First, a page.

Sept. 17, 2013— -- Tom V. Odle was only 18 when he stabbed his father to death with a butcher knife in an LSD-fueled rage. Then, he waited anxiously for his mother to return to their Mount Vernon, Ill., home and when she did, he repeatedly stabbed her in the neck until she was dead.
The murder of his two brothers and his sister were to follow -- one strangled, the others stabbed.
The family mass murder in 1985 shocked the nation and Odle was sentenced to death by lethal injection. At the time, he was one of only eight people in the U.S. since 1870 to be sent to death row for family mass murder.
But when fears of wrongful convictions swept through Illinois, a moratorium on executions in 2001 changed Odle's fate. He suddenly faced life in prison instead of death, and decided to atone for his crimes.
In 2003, after 17 years on death row, he wrote a letter to neuropsychologist Robert Hanlon of Northwestern University Feinberg School of Medicine, trying to understand why he had committed such a heinous act and how he might help prevent other such tragedies.
"I'd had no contact with him for several years," Hanlon told ABCNews.com. "Then out of the blue, I received a letter essentially asking me questions to clarify aspects of his antisocial personality disorder, which I had diagnosed him with, and asking me why I thought he committed the crime he did."
Now 47, and an inmate at the Dixon Correctional Center, Odle shares a credit in a new book by Hanlon, "Survived By One: The Life and Mind of a Family Mass Murderer," a collaboration based on letters and therapeutic interviews with Odle to recall his struggles through childhood abuse.
"His motivation was revenge, directed primarily toward the mother for the abuse she had enacted and against his father for allowing the mother to abuse him for so many years," -- Robert Hanlon, neuropsychologist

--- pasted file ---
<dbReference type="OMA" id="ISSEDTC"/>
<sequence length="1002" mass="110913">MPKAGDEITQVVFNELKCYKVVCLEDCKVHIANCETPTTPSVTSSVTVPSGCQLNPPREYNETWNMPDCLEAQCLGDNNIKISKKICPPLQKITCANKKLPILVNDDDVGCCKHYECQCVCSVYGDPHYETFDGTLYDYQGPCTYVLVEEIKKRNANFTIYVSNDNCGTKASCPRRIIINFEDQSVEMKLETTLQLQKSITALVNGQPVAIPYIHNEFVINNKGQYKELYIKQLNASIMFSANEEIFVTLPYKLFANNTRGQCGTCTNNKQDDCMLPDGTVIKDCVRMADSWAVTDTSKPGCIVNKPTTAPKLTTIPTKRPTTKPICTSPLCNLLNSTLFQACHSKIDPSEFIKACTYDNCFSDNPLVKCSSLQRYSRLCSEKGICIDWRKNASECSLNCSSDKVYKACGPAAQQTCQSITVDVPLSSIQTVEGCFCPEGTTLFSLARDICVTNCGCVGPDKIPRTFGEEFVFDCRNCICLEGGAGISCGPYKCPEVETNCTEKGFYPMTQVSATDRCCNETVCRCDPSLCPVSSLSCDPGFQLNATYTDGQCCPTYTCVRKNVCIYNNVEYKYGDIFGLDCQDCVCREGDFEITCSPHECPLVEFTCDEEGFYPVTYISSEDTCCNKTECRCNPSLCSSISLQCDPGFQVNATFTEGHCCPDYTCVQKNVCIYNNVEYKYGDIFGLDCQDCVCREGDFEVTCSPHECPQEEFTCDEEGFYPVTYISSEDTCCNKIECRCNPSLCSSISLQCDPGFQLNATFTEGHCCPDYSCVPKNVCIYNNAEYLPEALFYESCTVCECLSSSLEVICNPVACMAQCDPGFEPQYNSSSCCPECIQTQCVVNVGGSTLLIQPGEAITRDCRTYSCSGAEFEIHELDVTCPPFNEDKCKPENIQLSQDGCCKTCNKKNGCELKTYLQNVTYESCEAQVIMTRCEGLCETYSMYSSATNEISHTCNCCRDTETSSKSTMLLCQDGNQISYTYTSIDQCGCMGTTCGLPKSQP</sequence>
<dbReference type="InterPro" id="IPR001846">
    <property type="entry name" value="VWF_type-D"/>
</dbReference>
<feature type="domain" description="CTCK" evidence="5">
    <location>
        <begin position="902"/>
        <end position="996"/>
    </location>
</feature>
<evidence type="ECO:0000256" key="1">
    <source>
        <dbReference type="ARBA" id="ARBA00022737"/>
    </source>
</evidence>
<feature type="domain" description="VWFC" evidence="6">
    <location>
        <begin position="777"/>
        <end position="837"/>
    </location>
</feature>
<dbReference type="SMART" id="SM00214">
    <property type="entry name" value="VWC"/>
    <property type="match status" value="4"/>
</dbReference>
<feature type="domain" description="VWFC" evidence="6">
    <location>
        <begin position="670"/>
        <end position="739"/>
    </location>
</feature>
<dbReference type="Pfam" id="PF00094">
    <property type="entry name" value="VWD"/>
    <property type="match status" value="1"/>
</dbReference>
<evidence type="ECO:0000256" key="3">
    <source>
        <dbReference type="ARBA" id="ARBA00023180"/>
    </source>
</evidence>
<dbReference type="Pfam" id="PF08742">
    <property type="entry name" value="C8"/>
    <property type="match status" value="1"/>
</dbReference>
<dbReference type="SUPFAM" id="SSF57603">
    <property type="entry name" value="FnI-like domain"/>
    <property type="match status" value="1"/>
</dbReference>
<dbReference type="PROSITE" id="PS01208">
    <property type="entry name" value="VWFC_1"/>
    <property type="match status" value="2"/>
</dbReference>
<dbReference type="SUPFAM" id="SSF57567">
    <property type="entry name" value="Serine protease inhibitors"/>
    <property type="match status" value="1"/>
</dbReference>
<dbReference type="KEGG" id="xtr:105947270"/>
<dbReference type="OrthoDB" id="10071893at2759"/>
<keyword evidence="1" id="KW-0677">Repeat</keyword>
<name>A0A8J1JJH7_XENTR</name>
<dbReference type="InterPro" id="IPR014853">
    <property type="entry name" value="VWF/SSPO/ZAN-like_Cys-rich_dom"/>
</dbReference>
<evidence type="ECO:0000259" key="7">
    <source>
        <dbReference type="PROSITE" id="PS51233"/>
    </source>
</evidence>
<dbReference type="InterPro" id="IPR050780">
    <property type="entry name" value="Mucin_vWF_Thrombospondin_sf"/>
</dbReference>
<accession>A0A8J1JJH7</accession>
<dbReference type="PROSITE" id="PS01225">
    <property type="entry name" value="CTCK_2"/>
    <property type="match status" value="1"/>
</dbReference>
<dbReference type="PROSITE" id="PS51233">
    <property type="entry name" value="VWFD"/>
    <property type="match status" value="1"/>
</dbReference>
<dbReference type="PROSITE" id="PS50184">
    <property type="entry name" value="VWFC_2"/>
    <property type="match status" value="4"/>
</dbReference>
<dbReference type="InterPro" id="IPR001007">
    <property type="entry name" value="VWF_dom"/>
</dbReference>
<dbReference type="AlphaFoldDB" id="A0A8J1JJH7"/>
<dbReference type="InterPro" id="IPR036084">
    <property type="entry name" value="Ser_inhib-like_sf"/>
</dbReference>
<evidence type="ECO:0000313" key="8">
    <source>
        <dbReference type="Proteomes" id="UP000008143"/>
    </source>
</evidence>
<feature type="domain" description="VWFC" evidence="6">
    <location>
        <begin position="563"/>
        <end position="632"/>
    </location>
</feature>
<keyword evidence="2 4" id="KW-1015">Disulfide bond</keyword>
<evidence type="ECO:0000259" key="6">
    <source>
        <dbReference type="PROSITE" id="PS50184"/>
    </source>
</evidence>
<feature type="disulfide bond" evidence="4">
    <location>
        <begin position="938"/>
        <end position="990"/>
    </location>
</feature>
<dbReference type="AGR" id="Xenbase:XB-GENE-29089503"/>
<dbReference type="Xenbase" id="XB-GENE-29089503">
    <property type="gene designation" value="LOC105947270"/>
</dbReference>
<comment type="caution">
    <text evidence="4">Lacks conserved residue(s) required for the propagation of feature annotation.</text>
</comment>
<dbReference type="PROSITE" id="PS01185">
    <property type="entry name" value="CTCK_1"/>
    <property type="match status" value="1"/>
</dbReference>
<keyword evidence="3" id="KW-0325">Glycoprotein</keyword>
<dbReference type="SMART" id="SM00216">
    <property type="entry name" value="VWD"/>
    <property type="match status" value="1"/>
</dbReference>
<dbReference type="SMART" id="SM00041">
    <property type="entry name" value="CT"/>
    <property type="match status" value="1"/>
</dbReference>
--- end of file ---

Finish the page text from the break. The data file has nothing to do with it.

"It may be difficult for a lot of us to appreciate, but this guy who is on death row, is anticipating he's eventually going to be executed," Hanlon said. "Suddenly that changed, and out of nowhere, he realized he if lived another 40 years, he wanted to understand what he did and what mistakes he made."
Hanlon said Odle was highly intelligent and "intuitive" and his mental facilities were fully intact. He also did not receive compensation for his contributions to the book.
"To me, it seemed like the appropriate thing to do," Hanlon said. "A lot of the information provided in the book came from the letters he wrote me in the process of self-exploration and analysis."
Hanlon said Odle felt "extreme regret and guilt."
"Beyond that, he feels shame not only for what he did with is life and the murders of his family, but how it affected his community and other relatives, friends of the family and teachers," he said. "Everyone knew his family and the monumental crime."
Unlike other modern family mass murders, money had "nothing to do with this crime," Hanlon said.
In another high-profile family case in 1989, Erik and Lyle Menendez, 25 and 28, waited for their wealthy parents in their Beverly Hills mansion, then blasted them with shotguns as they watched television.
"[Odle's] motivation was revenge, directed primarily toward the mother for the abuse she had enacted and against his father for allowing the mother to abuse him for so many years," he said. "There were also personality factors that Tom Odle possessed at the time, compounded by drug abuse that increased his impulsivity and aggressive tendencies."
Odle killed his parents, Carolyn and Robert Odle, both 39, and his three siblings, Scott, 10; Sean, 13; and Robyn, 14
His mother was physically and emotionally abusive -- mostly targeting young Tom and his younger brother Sean -- and his father passively allowed the abuse to take place, according to Hanlon.
Sean was briefly removed from the home after he told school officials he was often denied food and that at times their mother had chained the boys to their beds while she went out at night. But he was later returned home after the Odles "begrudgingly" took a parenting course required by the Illinois Department of Children and Family Services.